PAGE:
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API MPMS 4.2:2003(2015) pdf download

API MPMS 4.2:2003(2015) pdf download.Manual of Petroleum Measurement Standards Chapter 4-Proving Systems Section 2—Displacement Provers.
This would require six scale and temperature readings. six calculations, and would take a considerable amount of time to till and drain the six test measures.
If the prover volumc would be adjusted up to 100 gallons between the switches. thc calibration would require only one 100 gallon test measure. This will reduce the calibration time and uncertainty.
Other things to consider that may increase the volume required include:
a. The variance of the actual K factor from the manufacturer’s typical published K factor for turbine meters may result in less than 10,000 pulses.
b. For small displacement meters. generally less than 4 in.. which use mechanical gearing in their pulse generation train, the volume may need to be increased to the next whole unit of volume per revolution of the meter to avoid the cyclical effects of the clutch calibrator. For example. 5 gallon incremeats on 5 — I gallon-geared meters.
4.3.4 Displacer Velocities
Some practical limit to the maximum velocity of a displacer must be established to lres’ent damage to the displacer and the detectors. Nevertheless, the developing state of the art advises against setting a firm limit to displacer velocity as a criterion for design. Demonstrated results are better to use as a criterion. The results are manifested in the repeatability and reproducibility of MFs using the prover in question. Other considerations include consistency of the prover diameter and prover surfaces along with the friction between the prover and displacer’s scaling surfaces. MaxImum Displacer Velocities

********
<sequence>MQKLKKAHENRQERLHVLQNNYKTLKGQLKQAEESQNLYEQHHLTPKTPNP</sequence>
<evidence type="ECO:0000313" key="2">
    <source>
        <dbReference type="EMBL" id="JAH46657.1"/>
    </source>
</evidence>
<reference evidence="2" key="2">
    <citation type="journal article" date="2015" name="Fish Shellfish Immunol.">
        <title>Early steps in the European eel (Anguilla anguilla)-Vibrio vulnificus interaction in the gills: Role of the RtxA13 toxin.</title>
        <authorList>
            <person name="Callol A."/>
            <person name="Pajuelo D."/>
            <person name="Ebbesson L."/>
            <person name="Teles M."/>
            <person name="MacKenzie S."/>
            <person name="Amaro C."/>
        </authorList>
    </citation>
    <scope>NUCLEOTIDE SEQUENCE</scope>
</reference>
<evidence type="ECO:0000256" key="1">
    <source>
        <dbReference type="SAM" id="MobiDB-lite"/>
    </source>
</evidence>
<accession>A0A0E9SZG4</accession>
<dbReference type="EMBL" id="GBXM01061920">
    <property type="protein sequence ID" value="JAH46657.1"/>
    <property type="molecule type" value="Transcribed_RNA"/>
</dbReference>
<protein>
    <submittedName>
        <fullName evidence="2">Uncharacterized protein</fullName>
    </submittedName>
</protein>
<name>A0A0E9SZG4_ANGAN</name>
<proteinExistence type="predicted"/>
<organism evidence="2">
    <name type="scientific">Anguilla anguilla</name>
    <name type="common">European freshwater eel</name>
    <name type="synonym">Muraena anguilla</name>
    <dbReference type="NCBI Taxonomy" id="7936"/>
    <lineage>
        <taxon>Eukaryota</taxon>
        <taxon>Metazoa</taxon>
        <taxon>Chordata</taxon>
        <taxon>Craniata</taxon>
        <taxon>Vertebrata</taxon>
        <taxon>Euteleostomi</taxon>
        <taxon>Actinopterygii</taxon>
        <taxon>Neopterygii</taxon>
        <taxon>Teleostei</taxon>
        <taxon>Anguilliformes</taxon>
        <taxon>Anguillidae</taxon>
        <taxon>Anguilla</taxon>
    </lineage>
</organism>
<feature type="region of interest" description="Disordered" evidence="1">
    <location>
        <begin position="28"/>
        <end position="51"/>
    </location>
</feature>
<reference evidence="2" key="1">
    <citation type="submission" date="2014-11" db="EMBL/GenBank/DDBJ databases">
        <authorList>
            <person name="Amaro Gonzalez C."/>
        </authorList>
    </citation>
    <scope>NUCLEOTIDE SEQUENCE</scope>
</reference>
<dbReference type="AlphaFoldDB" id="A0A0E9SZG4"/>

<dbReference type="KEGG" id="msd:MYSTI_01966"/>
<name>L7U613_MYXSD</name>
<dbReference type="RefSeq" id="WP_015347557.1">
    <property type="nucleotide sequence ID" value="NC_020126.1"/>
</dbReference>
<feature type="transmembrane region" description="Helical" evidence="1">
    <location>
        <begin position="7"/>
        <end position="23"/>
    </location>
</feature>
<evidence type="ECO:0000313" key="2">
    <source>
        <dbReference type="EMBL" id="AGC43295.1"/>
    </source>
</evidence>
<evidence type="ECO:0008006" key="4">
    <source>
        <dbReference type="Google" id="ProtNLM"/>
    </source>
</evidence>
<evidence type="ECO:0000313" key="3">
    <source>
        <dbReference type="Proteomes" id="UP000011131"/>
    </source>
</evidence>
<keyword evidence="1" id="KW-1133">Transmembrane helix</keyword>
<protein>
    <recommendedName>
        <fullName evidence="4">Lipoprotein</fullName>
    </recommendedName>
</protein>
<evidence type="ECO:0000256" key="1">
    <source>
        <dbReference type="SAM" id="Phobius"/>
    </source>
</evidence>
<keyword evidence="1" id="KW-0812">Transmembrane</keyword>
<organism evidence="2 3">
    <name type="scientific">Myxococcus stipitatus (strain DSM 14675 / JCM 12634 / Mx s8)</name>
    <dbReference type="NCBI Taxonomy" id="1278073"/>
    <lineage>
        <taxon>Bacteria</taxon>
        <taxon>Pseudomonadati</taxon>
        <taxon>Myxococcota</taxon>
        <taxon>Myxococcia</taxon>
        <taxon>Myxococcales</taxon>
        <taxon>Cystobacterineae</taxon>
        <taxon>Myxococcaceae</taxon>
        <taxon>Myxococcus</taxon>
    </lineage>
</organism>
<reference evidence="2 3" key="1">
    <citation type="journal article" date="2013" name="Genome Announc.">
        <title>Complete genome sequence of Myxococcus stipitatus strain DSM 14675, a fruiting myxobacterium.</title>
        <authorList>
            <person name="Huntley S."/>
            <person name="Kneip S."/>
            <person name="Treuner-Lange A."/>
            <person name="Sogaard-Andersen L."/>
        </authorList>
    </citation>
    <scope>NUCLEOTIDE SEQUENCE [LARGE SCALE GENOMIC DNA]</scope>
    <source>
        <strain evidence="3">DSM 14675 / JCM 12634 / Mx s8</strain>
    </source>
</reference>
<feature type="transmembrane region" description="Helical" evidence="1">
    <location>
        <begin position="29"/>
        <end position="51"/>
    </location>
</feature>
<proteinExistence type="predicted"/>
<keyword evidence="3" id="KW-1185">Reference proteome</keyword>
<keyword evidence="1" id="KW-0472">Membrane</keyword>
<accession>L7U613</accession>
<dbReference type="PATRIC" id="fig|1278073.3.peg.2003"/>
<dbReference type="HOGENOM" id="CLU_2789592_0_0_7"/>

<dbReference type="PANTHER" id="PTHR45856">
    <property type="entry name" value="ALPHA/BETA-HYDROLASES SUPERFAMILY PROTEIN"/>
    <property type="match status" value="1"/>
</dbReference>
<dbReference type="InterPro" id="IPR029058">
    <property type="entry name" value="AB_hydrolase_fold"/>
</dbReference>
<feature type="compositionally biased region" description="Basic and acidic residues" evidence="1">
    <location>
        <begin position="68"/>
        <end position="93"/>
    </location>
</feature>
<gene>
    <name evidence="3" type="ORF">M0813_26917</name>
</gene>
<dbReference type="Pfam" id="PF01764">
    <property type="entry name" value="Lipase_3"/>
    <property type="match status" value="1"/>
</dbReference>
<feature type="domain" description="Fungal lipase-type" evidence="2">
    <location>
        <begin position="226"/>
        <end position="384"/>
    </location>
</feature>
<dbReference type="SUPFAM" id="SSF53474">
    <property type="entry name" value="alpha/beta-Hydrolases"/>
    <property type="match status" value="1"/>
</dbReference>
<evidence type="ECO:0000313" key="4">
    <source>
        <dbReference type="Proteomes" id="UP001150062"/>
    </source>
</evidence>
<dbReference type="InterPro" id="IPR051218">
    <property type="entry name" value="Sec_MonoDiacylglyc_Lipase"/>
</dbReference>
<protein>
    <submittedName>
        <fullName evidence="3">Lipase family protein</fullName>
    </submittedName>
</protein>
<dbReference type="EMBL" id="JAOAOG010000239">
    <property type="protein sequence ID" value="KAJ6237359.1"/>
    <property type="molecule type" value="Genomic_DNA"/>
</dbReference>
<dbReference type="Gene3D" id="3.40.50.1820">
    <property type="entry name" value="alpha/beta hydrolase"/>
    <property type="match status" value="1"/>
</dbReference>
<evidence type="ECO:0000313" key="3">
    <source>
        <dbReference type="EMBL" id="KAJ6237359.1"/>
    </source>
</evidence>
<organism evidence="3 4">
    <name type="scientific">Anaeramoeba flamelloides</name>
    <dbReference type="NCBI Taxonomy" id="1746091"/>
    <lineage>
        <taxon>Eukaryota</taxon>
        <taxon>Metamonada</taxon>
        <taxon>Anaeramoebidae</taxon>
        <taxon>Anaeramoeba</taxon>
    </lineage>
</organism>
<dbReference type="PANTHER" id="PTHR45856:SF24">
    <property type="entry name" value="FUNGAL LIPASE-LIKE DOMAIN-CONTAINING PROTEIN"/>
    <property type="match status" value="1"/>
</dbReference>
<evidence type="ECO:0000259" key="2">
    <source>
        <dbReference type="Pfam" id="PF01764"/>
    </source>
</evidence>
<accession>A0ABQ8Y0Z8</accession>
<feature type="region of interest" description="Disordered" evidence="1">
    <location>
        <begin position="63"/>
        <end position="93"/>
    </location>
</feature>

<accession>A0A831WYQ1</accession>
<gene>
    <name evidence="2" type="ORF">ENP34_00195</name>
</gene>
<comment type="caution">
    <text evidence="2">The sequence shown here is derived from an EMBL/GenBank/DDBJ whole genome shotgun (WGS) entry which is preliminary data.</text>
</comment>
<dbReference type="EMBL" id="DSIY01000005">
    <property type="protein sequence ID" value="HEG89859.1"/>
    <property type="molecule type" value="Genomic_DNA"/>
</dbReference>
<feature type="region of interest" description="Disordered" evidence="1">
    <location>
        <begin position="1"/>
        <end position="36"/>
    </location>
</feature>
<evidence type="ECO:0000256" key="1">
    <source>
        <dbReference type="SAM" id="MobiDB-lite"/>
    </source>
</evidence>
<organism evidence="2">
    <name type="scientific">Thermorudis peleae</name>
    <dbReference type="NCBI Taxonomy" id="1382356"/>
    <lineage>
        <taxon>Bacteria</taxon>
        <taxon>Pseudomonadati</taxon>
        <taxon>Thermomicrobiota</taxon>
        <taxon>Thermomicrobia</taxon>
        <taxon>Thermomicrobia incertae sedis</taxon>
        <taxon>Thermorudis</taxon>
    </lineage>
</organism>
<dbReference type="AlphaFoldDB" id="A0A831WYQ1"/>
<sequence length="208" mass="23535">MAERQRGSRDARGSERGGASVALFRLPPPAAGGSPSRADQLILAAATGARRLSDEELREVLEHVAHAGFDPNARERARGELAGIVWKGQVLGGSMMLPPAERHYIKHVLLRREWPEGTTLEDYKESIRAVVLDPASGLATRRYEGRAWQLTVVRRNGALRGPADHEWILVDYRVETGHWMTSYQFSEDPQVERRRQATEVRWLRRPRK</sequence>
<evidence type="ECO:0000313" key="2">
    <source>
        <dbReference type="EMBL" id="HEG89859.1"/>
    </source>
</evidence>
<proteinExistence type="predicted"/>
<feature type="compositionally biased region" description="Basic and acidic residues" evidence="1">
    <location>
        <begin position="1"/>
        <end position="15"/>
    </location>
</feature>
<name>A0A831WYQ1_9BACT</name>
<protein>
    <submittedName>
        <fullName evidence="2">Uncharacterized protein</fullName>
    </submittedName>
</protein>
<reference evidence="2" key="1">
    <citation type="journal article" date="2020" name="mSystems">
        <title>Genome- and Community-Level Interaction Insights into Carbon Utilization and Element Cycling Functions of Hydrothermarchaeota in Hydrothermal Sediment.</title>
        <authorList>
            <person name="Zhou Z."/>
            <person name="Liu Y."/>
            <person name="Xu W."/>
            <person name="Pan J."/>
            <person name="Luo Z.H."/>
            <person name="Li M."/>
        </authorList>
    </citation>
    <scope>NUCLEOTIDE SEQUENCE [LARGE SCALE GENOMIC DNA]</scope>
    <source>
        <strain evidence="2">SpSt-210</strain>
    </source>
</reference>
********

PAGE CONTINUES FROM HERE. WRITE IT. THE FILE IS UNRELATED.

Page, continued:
For sphere displacers, most operators and designers agree that 10 ft/sec. is a typical design specification for unidirectional provers, whereas velocities tip to 5 ftsec. are typical in bidirectional provers.
For piston displacers. a maximum velocity of 3ftlsec. — 5 ftsec. is recommended, depending on the design.
higher velocities may be possible if the design incorporates a means of limiting mechanical and hydraulic shock as the dip lacer completes its pass. Minimum Displacer Velocities
Minimum displacer velocity must also be considered. especially for proving meters in a liquid that has little or no lubricating ability, such as gasoline that contains high proportions of aromatics or liquefied petroleum gas. The displacer should move at a unitbrm velocity between detectors. Allow velocities when the lubricating ability is poor. the sealing friction is high, andor the prover surface is rough. the displacer may chatter.
Prover prerun is the length of pipe required for the dis-placer to travel from its holding or resting location to the firstdetector. The minimum prerun length must allow for suffi-cient time to bring the displacer up to maximum stable veloc-ity before reaching the calibrated section of the prover. It alsomust provide sufficient time for the interchange or flowreversing valve (e.g., 4-way valve) to cycle and seal.
The valve and interchange manufacturer should be con-sulted to establish minimum travel and seal times, and maxi-mum allowable velocity. Consideration should be given toinstallation of a valve or interchange seal detector so that theproving controls can determine that a seal has been estab-lished before the displacer reaches the first detector of the cal-ibrated section.
Methods used to shorten this prerun, such as faster opera-tion of the valve or delay of the displacer launching, requirethat caution be exercised in the design so that hydraulic shockor additional undesired pressure drop is not introduced. Ifmore than one flow-directing valve is used,they should besequenced to prevent shock.
The prerun length is calculated as follows:
5 lnstallation
All components of the prover installation, including elec-trical, piping,valves, and manifolds, shall be in accordancewith applicable codes. Once the prover is in service,itbecomes a part of the pressure piping system.
The proving section and related components shall have suit-able hangers and supports prescribed by applicable codes andgood engineering principles. When proving systems aredesigned and installed, precautions should be taken to copewith expansion,contraction,vibration,pressure surges,andother conditions that may affect piping and related equipment.Adequate access to all equipment and parts of the proversystem for maintenance purposes,meter proving activitiesand prover calibration requirements shall be provided. Thismay include walkways,space for field standard installation,and truck access.
Valving to isolate the prover unit from line pressure whenit is not on strean (e.g.,during maintenance or removal of thedisplacer) must be provided.


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